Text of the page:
October 05, 1981 12:00 PM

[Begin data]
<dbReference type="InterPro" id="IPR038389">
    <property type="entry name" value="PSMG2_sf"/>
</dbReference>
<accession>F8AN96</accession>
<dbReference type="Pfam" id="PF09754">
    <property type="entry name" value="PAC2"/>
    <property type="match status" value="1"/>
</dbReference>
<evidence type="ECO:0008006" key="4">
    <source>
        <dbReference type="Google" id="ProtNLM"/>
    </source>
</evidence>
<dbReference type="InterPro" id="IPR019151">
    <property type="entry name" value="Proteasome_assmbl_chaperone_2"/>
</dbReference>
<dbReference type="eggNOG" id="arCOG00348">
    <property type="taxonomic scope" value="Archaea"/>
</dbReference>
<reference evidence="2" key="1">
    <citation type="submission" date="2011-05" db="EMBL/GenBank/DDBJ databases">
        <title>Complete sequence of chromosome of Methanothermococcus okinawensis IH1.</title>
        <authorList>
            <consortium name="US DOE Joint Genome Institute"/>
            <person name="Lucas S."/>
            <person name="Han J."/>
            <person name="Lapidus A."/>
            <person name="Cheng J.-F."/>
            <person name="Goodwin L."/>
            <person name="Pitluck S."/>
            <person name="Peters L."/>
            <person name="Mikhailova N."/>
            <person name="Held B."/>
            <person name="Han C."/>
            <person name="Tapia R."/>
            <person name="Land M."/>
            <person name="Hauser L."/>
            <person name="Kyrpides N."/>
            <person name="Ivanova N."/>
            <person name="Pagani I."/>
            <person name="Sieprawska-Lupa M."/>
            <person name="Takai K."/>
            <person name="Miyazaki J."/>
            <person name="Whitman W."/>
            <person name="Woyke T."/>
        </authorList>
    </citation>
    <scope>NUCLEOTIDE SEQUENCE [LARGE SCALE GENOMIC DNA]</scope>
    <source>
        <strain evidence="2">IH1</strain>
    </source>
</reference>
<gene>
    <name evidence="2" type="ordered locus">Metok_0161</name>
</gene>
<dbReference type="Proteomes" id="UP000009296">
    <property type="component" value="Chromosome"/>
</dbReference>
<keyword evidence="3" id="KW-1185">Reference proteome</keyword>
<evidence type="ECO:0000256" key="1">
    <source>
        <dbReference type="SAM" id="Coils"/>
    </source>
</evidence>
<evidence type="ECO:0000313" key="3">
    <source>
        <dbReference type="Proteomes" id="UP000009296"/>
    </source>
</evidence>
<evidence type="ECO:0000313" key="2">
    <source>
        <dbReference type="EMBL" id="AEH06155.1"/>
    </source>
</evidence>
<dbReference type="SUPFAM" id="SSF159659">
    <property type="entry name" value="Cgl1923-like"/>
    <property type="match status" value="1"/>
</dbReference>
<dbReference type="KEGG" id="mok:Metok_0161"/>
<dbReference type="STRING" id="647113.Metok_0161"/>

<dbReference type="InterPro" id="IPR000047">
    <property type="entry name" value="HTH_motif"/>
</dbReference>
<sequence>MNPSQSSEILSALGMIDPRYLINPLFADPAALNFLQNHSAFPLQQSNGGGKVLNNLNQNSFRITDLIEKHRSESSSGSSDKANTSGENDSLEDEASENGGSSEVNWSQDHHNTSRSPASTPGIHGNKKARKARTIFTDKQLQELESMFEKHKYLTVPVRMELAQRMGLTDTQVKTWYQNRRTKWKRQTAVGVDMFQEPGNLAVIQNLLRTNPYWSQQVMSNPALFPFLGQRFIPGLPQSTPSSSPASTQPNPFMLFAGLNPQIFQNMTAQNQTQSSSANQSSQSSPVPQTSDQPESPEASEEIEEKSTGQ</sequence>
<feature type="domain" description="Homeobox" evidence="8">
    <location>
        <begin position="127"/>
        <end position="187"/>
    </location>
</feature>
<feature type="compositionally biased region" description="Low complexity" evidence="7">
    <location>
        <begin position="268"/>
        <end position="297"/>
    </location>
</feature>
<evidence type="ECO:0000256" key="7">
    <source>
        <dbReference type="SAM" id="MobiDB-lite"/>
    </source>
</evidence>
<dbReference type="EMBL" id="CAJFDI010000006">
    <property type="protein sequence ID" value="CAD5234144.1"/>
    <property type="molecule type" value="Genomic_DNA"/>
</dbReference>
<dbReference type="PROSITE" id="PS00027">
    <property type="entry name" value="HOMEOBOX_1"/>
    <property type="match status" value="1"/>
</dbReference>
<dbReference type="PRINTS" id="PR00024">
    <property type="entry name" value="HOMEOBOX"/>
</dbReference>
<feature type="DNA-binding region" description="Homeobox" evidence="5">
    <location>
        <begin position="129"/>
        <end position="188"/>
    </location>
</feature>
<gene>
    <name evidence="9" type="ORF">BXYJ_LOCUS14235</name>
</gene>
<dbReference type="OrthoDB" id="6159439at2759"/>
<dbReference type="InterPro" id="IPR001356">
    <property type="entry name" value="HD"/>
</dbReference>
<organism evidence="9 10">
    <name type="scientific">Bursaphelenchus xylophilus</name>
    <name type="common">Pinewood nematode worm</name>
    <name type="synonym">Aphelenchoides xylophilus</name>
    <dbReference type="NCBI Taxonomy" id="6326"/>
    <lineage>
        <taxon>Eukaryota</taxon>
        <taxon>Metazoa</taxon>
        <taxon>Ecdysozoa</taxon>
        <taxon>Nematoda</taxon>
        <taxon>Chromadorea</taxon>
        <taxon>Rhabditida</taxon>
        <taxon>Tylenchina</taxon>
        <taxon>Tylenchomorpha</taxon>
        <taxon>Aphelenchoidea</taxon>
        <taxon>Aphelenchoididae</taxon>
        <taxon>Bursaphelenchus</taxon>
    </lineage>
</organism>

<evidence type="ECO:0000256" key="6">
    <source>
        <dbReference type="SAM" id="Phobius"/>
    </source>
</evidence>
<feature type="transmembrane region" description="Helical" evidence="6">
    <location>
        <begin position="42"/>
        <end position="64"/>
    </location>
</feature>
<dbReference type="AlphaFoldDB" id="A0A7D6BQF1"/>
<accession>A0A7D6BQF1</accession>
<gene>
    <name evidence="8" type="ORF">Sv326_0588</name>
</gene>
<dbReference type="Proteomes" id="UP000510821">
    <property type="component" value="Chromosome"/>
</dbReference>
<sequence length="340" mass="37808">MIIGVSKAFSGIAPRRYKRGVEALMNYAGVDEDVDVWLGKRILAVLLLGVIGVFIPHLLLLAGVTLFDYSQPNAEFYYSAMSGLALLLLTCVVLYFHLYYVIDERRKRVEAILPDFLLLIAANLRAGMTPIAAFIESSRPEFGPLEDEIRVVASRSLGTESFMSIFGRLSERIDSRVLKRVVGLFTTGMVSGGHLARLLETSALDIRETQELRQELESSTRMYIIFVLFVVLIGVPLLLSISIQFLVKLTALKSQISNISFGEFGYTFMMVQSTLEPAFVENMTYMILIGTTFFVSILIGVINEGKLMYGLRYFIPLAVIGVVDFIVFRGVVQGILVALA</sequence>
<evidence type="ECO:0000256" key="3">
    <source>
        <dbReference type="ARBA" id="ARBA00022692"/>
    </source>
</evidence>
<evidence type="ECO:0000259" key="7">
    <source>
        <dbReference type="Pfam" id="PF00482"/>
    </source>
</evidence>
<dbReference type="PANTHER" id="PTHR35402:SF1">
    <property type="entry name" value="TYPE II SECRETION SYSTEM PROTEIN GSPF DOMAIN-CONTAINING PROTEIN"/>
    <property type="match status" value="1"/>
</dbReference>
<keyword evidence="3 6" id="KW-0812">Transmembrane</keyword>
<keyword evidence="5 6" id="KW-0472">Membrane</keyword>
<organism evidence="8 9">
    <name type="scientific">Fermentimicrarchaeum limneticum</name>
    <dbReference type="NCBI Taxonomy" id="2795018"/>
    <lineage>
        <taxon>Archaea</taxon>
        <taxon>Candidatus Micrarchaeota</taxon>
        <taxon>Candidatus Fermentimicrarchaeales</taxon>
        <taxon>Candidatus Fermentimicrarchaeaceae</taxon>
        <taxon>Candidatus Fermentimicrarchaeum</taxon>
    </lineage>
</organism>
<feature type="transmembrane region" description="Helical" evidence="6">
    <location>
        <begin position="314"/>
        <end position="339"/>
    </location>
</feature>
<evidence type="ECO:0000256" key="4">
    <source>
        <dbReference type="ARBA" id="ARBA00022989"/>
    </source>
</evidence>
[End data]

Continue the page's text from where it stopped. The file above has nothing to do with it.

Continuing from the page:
Already all but canonized on the basis of five performances in films that merely hinted at her possibilities, Meryl Streep finally gets her first picture-carrying role. As the title character in John Fowles’ fluid 1969 novel, a 20th-century look at Victoriana shot through with Freud and feminism, Streep unleashes everything she’s got. Intuitive, rapt, real—she is dizzyingly sensual in a role that will probably bring her another Oscar. (Her previous one was for Kramer vs. Kramer.) But director Karel (The Loves of Isadora) Reisz and screenwriter Harold Pinter guide her down a bumpy road. Trying to find a cinematic equivalent for a Fowles device (he sometimes offers various ways of looking at the same scene), Pinter created an awkward movie-within-a-movie format. Streep is a governess seduced by her French lieutenant and cast out by society. But the audience is not permitted simply to watch her steal the affections of an above-her-station gentleman, superb newcomer Jeremy Irons, from his intended, Lynsey Baxter, and then make him suffer as she has. This absorbing tale is constantly interrupted with a contemporary love story between Streep and Irons, playing two modern actors making a film. The only result is confusion, and even Streep seems self-conscious in these scenes. Most everything else is exactly right. Reisz shot the film in Lyme Regis, England (where Fowles now lives), using many of the book’s actual locations. Freddie Francis’ impassioned camerawork, especially Streep on the storm-swept seawall, is a sight for the ages. It’s tempting to dismiss this difficult, demanding film for its faltering step. Better to salute it for its daring. (R)

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